Bariatric Times

MAY 2017

A peer-reviewed, evidence-based journal that promotes clinical development and metabolic insights in total bariatric patient care for the healthcare professional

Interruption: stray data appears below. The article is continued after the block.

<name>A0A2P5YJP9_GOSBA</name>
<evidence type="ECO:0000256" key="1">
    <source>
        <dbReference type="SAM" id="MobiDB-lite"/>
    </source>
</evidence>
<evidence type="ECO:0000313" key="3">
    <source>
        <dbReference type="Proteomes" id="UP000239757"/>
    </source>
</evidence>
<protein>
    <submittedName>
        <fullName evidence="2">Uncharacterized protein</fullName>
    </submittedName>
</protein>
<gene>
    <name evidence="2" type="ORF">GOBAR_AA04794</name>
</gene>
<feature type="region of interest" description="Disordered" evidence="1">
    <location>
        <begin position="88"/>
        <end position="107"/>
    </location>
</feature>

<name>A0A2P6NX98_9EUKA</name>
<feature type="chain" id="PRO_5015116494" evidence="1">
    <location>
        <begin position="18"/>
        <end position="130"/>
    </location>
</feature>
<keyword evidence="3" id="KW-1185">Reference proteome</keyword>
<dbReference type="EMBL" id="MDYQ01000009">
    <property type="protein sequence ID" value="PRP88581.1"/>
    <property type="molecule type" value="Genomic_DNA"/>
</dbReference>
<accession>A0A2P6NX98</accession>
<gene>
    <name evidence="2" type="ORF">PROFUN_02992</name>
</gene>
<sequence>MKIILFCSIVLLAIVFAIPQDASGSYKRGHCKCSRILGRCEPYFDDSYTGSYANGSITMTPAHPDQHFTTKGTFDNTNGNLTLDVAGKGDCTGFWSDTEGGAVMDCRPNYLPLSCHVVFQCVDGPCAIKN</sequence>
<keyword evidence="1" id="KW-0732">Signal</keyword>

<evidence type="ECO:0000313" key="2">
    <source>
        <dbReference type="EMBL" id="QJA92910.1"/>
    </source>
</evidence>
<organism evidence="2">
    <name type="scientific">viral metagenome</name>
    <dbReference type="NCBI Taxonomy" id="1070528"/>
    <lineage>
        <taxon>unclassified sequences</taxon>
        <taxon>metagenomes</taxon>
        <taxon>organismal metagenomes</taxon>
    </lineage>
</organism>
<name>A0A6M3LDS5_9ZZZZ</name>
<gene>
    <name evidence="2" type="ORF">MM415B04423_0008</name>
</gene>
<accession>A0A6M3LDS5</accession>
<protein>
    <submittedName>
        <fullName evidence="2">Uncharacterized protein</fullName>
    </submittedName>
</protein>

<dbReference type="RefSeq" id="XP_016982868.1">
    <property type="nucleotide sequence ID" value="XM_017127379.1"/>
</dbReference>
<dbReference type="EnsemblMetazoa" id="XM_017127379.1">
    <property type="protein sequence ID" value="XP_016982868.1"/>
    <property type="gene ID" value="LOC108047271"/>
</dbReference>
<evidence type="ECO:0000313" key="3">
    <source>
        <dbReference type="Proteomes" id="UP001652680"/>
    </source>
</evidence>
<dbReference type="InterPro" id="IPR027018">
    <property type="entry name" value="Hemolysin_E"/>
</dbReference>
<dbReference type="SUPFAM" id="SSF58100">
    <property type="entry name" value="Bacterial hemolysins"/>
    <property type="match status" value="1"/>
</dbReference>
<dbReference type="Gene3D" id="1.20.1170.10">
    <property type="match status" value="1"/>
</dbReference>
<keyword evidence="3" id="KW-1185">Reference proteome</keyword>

Issue link:

Contents of this Issue


Page 22 of 28